Veterinarian Answers Wild Animal Questions From Twitter | Tech Support | WIRED

  • 🎬 Video
  • ℹ️ Published 3 months ago
preview_player
UCftwRNsjfRo08xYE31tkiyw

Wildlife veterinarian Dr. Romain Pizzi answers the internet's hottest questions about wild animals. Why does a giraffe have "antennae" on its head? Why do big cats have round pupils and house cats have slits? Does an elephant really have a great memory? What's it like putting an oxygen mask on a tiger?



Director: Anna O'Donohue
Director of Photography: Steven Cassidy
Editor(s): Shandor Garrison
Internal, External, or Celebrity Talent (e.g. Host, Guest, Expert, Correspondent):
Expert: Romain Pizzi

Producer (e.g. Senior, Creative, Coordinating; main lead): Katherine Wzorek
Associate Producer: Paul Gulyas
Production Manager: Eric Martinez
Production Coordinator: Fernando Davila

Camera Operator(s): Aidan Black

Sound: Simon Tomlinson
Production Assistant(s): Charles Marks

Post Production Supervisor: Alexa Deutsch
Post Production Coordinator: Ian Bryant
Supervising Editor: Doug Larsen



Follow WIRED:



Also, check out the free WIRED channel on Roku, Apple TV, Amazon Fire TV, and Android TV.

ABOUT WIRED
WIRED is where tomorrow is realized. Through thought-provoking stories and videos, WIRED explores the future of business, innovation, and culture.

💬 Comments
Author

I just love how he narrates as if he was reading a bedtime story to kids but in fact he is explaining science to adults.

Author — Pavel Adamek

Author

I love how he kept saying “but what’s MORE interesting” & shares really cool facts while still being on topic/answering the question. ❤

Author — Tilleyforever44

Author

Questions are actually really good! Props to people who asked these questions and props to the doctor for being so informative and passionate in his answers

Author — Arya Stark

Author

The placebo question and answer is fascinating.

Author — Todd Kagler

Author

Thank you for the information on the Russian study with the non-medicated syrup. I've always wondered how to respond to people who argue that pseudo-medicine obviously with no direct physical effect must be real because it works on animals, and animals can't experience the placebo effect. Usually people who say this are too far away to strike lightly with a rolled-up newspaper or inflated pig bladder, which of course would be the first scientific treatment.

Author — Dead Man

Author

I respect people who are actually good at their field yet are still humble enough to admit "we dont't know (yet)". It just comes to show how giving accurate information to educate the society is as important as them performing their jobs.

Author — Salis Sajidah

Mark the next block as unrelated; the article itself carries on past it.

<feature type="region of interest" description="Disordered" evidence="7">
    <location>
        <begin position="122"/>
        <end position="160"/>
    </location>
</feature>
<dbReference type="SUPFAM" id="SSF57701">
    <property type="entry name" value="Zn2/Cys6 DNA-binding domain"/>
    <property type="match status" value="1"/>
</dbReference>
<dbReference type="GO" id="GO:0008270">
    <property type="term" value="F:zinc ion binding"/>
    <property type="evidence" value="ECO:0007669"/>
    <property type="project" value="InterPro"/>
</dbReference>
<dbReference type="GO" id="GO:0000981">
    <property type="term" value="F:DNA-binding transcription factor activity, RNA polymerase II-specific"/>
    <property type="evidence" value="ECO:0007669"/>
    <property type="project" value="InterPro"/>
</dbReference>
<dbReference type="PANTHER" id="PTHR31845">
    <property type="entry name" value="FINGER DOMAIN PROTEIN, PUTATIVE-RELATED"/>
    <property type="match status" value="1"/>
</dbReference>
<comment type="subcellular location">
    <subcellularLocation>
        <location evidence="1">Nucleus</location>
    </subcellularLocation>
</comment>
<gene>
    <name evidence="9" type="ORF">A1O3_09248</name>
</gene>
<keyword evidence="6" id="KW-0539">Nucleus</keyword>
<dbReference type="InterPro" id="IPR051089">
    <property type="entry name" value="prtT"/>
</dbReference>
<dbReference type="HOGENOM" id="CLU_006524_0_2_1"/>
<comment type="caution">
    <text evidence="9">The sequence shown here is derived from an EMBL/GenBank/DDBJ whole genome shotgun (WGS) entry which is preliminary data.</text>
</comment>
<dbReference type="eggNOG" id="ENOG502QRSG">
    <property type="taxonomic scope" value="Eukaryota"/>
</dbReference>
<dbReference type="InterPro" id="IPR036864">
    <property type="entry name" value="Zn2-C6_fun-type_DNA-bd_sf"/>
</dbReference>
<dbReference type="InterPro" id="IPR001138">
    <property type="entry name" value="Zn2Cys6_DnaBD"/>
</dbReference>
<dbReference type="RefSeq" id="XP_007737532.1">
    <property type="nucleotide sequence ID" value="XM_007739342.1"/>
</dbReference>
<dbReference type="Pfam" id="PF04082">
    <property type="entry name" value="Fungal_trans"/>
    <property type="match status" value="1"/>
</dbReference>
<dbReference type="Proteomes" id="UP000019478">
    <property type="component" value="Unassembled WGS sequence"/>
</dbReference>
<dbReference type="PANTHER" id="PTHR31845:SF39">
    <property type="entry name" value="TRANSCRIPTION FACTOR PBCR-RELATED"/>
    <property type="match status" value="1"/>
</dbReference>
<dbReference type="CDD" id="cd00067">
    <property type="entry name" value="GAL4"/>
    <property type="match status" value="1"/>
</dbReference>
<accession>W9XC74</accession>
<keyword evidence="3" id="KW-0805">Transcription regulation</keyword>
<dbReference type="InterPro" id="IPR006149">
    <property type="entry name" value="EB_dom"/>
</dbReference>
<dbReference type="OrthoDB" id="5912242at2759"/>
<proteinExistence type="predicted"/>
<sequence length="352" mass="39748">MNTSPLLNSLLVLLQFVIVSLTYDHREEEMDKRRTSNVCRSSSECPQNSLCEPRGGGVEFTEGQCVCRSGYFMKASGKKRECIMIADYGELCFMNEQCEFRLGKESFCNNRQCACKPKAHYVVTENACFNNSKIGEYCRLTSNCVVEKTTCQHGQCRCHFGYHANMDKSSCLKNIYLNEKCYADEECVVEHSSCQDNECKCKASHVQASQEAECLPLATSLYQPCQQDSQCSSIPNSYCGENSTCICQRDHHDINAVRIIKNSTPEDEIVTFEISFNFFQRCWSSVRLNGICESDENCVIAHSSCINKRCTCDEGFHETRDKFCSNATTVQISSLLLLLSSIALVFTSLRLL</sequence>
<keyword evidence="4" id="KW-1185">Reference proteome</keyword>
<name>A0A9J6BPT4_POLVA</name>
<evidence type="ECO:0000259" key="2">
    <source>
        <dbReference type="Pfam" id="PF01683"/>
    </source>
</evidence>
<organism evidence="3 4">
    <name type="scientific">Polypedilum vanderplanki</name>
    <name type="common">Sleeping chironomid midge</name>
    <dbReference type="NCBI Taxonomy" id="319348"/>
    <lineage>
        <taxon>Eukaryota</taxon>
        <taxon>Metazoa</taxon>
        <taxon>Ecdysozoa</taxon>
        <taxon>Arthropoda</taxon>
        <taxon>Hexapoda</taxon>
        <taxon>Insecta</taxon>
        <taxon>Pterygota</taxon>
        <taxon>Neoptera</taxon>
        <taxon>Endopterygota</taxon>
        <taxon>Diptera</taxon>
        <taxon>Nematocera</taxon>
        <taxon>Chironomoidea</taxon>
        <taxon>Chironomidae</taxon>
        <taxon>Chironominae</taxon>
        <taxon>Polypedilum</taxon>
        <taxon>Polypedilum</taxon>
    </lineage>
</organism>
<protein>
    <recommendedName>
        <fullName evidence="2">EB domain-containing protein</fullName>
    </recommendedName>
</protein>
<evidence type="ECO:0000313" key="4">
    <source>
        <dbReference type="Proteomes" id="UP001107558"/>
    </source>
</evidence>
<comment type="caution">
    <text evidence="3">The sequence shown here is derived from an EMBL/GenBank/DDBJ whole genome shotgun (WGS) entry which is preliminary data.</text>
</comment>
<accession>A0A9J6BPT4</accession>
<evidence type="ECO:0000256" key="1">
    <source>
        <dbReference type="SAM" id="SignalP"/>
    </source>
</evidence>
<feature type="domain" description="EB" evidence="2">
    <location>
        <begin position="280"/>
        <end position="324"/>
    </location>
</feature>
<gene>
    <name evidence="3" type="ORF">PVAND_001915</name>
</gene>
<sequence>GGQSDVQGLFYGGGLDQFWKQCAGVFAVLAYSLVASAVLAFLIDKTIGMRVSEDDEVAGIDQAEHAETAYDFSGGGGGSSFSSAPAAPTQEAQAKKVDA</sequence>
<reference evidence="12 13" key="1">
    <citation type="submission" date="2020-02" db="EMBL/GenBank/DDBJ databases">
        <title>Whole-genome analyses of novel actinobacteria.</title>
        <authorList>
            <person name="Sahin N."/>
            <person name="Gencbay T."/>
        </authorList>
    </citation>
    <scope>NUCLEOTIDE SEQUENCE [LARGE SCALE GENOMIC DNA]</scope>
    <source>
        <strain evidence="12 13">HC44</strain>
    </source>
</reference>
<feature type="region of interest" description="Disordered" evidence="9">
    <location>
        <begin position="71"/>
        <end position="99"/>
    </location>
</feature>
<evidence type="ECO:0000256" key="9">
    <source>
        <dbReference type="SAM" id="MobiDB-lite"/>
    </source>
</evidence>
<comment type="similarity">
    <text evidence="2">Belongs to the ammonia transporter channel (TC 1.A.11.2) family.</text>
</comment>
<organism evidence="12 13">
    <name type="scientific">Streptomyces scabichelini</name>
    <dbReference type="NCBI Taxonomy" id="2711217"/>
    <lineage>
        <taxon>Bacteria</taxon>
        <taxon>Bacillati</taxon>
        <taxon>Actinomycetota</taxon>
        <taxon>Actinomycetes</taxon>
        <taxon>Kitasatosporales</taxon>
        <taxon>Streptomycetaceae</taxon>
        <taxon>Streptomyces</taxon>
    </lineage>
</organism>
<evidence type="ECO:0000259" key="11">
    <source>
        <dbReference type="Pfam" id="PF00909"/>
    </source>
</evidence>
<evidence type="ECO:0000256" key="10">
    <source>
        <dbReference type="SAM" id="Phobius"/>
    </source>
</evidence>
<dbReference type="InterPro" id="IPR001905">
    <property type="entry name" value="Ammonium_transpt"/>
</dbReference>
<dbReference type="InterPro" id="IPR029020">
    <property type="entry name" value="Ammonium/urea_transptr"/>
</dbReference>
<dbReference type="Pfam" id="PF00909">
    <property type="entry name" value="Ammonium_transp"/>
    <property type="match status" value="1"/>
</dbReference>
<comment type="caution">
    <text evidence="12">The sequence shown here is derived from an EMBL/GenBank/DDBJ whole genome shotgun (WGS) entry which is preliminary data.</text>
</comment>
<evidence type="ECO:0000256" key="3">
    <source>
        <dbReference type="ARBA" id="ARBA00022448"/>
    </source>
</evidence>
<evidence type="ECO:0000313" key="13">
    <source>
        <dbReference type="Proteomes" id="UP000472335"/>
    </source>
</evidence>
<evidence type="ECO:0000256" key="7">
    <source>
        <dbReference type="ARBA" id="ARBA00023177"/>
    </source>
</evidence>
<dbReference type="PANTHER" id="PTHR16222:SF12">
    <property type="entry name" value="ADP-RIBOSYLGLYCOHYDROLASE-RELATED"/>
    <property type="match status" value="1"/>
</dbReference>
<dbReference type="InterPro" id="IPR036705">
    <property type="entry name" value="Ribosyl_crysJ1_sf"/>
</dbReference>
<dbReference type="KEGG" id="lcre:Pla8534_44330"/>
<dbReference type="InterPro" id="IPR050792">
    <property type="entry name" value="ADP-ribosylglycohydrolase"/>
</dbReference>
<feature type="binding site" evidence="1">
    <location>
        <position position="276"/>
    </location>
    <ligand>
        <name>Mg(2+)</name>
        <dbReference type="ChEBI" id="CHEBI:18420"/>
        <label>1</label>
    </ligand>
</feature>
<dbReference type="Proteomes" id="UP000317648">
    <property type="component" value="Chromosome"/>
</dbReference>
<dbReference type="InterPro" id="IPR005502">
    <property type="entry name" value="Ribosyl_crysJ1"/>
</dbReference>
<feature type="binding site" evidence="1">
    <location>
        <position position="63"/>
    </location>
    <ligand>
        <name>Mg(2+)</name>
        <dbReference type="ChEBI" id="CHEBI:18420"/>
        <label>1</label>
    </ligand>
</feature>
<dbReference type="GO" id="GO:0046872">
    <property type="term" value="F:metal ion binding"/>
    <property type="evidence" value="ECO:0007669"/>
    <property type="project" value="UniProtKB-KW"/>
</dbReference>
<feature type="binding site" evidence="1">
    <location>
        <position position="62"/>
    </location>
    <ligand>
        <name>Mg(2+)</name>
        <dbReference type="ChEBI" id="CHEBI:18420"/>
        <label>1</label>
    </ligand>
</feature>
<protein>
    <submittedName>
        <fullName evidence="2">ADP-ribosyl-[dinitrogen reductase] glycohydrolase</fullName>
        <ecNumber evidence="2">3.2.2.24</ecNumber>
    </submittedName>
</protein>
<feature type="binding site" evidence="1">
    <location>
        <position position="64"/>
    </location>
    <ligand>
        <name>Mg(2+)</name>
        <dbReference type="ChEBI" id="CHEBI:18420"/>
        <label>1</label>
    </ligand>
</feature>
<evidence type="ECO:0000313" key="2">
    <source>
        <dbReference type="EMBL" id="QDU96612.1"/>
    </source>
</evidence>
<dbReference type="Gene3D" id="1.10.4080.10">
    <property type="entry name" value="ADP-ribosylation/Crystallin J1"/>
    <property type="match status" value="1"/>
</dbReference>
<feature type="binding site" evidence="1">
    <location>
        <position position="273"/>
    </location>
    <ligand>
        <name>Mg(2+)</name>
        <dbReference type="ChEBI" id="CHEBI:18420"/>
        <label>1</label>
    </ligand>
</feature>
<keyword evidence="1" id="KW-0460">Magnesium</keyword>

Author

I just learned about 800% more new information than I was expecting. This was awesome!

Author — King Doomfist

Author

For the "How to tell if a snake is a male or a female?" question: In some pet snake species, you can also tell by the length of the tail (and yes, the snake is not all tail, if you flip it upside down you can see a fleshy strip close to its end, that's where their butt and other things are and everything after that is a tail), when it's short and stubby it's a girl and if it's long it's a boy.

Author — 3173 Δ

Author

I could listen to this dude talk about animals for hours

Author — Isaac B

Author

He was really cool. I want to see more of him!

Author — Büşra M Aldemir

Author

I could listen to him talk about anything. Soo calming.

Author — Thatlady89

Author

The explanation I’d heard for why small cats have vertical slit pupils while large cats don’t has to do with their body size and predatory nature. If you look at the animals that have vertical slit pupils, they all tend to stand pretty low to the ground and be ambush predators, like small cats, crocodilians, and vipers. The shape of vertical slit pupils allows improved depth perception for low standing creatures. The benefit isn’t there for taller creatures, such as big cats.

Horizontal slit pupils tend to be present in prey animals with their eyes on the sides of their heads. It helps them have a very wide, panoramic field of view while minimizing visual distortion in front of them.

Author — Evil Sharkey

Author

He's amazing! I love all of the facts he shared about animals! I hope we see him in another video!

Author — BeautyMonster1000

Author

That placebo question was really good. You can tell how passionate this guy is. Keep these videos coming please. Other peoples' jobs are fascinating.

Author — Pam Poovey

Author

Interesting about the big cats and hairballs. Actually, it makes more sense for cats to vomit as a matter of course, too. Now that I think about it. They eat much smaller prey, basically the same prey as owls. And owls also readily vom. Not quite the same, but similar. Just a way of discarding for more efficient digestion

Author — Emily Daniels

Author

Internet Person: "Operating on a big cat tomorrow and I'm so excited!"
Dr. Pizzi: "You know sometimes they wake up during surgery, right?"

Author — Michael Mallon

Author

You can tell how much he loves animals 🥺

Author — kait herring

Author

I remember seeing the pupil difference explained by the height of the animal in a zefrank video. Foxes and small cats have slit pupils because they’re lower to the ground and more useful to see through grass because it’s a lot of vertical lines? Or something like that. Whereas wolves and big cats have round pupils because they’re taller than grass so it wouldn’t really benefit them. Interestingly enough, goats have horizontal pupil that widen their field of vision and their eyes actually rotate to keep their pupils parallel to the ground. Easier to spot predators.

Author — Aunt Vivienne

Author

I could listen to any expert in their field talk with this much passion

Author — B Bogg

Author

I love his accent and passion for animals. He’s awesome ❤

Author — Khalilah D.